Seems pretty cut and dried, pretty obvious, doesn’t it? There is almost no commentary to such a simple, common sense point… except that doing good appears to have become a very complicated prospect.
Why? Well, here’s the list we came up with yesterday morning in worship:
- We don’t trust people
- We want to do good for people who deserve it
- We make judgments about the people we would do a good thing for
- We don’t have the time
- We don’t have the energy
- We don’t think it will be appreciated
- We don’t think it will make any difference
- We don’t want to be taken advantage of
- We don’t want to spend the money
- We’re not even considering anyone else because we’re so focused on ourselves
- We don’t want to be called a “do-gooder”
- We worry about what people with think about us
- We analyze the situation to death before doing anything and so sometimes manage to do nothing
I wish I could say that I’m better than this, but the reality is that I’ve been guilty of all of these at one time or another. Hey, acceptance is the first step toward recovery, right?
(For the full audio version, click here.)
One of the things that Mother Teresa was good at reminding the rest of us is that we get so caught up in judging others that we don’t try to understand. We get so caught up in our fear of others, that we forget that they are one of us.
Truly, it doesn’t take much to do good, and it may even brighten another’s day, or put a smile on someone’s face. It may even restore someone’s faith in humanity for a moment. Or it may have no visible effect… it really doesn’t matter because the real change is within ourselves. Doing good, even for a brief instant changes the way we perceive the world, the way we live, and the way we think of ourselves and the Divine.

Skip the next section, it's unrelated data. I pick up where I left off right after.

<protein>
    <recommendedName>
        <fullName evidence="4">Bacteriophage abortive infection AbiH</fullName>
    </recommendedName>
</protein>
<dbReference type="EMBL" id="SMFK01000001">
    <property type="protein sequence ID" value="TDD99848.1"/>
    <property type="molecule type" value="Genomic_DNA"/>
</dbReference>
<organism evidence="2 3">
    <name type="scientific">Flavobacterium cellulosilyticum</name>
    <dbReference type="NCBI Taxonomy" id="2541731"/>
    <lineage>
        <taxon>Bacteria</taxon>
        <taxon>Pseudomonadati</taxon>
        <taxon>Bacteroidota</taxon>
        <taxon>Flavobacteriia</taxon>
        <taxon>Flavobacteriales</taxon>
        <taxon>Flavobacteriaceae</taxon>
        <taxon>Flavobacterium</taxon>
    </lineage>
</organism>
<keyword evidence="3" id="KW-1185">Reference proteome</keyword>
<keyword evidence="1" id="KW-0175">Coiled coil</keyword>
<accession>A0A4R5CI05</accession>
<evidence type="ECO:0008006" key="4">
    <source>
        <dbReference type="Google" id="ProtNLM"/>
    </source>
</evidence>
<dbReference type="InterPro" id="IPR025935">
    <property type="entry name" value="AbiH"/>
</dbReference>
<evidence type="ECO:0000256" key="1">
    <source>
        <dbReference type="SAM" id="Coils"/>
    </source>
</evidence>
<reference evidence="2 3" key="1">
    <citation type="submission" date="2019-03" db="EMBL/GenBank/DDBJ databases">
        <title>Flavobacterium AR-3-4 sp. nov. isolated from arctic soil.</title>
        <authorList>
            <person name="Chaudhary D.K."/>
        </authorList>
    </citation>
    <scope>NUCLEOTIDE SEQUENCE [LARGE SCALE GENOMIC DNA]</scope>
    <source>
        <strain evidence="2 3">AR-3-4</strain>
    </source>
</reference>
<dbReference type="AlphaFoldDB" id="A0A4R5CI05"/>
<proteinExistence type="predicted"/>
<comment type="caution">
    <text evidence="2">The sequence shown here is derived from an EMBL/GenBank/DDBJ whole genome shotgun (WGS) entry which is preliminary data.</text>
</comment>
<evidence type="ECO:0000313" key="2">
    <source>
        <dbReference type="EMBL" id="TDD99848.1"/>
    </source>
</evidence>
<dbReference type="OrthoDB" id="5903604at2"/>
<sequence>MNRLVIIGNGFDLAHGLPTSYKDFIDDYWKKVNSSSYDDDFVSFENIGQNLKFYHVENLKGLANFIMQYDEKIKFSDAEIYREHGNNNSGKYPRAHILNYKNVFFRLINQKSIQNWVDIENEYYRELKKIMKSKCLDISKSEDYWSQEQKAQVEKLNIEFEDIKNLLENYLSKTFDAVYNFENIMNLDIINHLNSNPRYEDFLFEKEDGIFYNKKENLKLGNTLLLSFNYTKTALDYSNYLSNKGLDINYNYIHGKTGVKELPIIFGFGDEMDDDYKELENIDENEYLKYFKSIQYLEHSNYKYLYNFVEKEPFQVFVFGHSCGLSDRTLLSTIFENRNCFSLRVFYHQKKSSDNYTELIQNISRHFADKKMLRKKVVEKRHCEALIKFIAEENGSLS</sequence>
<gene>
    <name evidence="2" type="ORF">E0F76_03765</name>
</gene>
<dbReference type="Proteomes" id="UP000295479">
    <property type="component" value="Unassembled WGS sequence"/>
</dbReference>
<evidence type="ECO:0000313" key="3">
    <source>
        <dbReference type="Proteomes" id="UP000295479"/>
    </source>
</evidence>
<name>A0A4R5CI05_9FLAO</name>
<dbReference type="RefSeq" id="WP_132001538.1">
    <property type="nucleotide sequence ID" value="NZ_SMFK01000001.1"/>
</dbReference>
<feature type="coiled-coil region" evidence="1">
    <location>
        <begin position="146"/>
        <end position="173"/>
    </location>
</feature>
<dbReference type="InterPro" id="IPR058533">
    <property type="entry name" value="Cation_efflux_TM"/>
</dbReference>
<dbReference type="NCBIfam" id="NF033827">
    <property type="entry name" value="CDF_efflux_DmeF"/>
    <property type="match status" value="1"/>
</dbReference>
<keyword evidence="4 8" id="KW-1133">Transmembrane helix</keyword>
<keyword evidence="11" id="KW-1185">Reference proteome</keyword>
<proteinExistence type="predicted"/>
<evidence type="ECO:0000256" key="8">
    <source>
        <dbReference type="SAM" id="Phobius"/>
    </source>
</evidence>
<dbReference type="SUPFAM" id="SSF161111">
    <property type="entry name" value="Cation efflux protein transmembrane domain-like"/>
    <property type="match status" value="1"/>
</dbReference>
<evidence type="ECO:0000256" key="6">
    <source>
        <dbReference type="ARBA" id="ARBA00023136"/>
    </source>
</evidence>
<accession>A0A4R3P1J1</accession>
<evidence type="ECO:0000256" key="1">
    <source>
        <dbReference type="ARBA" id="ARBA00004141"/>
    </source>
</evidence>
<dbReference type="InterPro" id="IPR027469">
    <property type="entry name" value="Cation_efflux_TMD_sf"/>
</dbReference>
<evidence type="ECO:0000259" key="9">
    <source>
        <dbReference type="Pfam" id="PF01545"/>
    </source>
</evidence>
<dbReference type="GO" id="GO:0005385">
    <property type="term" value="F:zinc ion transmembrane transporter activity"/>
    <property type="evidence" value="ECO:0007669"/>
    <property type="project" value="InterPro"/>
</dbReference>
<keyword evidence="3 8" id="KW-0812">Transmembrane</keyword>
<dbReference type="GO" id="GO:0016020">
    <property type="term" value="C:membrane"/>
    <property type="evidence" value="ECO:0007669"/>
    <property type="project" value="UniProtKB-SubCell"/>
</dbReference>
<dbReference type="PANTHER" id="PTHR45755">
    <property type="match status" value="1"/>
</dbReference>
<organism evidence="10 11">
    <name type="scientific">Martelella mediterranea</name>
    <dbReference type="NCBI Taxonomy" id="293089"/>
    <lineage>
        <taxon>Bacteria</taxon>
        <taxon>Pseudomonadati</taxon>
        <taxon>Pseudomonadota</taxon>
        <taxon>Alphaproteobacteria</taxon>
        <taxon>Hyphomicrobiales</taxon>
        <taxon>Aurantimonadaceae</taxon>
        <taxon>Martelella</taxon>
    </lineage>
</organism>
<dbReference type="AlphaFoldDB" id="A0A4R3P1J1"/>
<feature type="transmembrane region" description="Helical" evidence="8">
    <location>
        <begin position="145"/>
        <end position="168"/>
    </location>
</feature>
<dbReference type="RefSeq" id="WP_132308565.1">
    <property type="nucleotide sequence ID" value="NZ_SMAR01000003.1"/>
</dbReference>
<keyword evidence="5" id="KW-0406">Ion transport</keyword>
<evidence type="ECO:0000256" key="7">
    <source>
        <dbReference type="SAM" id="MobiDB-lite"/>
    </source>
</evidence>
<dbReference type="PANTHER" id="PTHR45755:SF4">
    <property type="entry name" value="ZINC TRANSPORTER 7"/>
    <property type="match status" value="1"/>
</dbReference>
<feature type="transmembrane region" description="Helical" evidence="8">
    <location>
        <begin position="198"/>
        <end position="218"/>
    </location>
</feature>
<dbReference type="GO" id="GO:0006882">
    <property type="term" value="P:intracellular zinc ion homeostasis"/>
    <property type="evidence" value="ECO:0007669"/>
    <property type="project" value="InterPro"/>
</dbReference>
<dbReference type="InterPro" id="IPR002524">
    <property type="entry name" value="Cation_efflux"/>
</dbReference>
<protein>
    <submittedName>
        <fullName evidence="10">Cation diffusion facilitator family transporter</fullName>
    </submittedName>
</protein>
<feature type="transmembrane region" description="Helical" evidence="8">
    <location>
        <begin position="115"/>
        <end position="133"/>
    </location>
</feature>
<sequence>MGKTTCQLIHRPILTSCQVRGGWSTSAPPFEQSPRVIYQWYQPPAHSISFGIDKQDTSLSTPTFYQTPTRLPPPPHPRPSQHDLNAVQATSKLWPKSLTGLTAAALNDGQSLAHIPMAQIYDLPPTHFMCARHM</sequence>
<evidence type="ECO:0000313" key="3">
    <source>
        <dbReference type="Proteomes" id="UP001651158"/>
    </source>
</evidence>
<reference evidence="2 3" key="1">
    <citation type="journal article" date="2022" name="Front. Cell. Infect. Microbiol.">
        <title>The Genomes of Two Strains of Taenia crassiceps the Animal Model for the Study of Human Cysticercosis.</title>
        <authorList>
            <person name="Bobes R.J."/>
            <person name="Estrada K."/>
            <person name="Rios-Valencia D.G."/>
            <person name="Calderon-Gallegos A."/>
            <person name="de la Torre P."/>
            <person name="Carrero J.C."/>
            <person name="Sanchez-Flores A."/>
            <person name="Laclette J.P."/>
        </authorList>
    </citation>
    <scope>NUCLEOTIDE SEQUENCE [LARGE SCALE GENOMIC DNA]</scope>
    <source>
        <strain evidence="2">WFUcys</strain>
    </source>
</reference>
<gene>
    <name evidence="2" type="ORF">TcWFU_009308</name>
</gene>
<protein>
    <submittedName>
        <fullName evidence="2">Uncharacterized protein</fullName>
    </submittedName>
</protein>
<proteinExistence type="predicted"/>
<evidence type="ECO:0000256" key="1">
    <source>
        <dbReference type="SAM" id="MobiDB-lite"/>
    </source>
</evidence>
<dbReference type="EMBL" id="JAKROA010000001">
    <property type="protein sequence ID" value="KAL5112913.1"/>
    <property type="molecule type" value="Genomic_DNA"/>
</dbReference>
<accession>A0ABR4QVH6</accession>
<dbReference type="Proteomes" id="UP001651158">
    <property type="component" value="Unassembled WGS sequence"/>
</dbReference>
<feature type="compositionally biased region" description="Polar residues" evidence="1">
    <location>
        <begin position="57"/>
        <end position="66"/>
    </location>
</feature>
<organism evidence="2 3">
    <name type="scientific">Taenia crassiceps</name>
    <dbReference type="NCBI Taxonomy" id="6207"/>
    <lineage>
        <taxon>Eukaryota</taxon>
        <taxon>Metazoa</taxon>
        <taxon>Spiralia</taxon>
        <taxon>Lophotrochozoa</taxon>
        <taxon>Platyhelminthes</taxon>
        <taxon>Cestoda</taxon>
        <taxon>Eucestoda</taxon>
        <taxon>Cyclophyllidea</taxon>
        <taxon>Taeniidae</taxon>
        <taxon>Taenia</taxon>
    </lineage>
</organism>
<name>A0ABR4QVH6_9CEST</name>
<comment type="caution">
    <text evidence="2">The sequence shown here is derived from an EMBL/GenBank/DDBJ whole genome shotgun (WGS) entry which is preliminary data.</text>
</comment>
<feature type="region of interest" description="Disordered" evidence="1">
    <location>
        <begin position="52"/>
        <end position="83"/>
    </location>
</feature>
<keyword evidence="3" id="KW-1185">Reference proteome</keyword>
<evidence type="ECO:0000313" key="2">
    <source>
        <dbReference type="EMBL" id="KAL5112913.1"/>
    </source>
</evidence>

When John Wesley first began to form societies of Methodists in 1739, those early folks decided they needed some rules (I’m not sure what they were thinking, but there you have it). Not bad rules, and not too many rules, but a few good rules. He came up with what Bishop Reuben Job has called Three Simple Rules:
Do No Harm
Stay in Love with God. (That’s a paraphrase by Bishop Job because no one really understands what “Attend all of the Ordinances of God” means).
In fact, John Wesley’s most famous quote is, “Do all the good you can. By all the means you can. In all the ways you can. In all the places you can. At all the times you can. To all the people you can. As long as ever you can.”
So, I invite you to try this challenge for a week… try to live the injunction to “never grow tired of doing good.” Watch for the opportunities, don’t shoot them down in your head, pay attention to when you make judgments or excuses that keep you from doing good, and then let yourself do good without expectation. Remember it isn’t about others, it’s about us.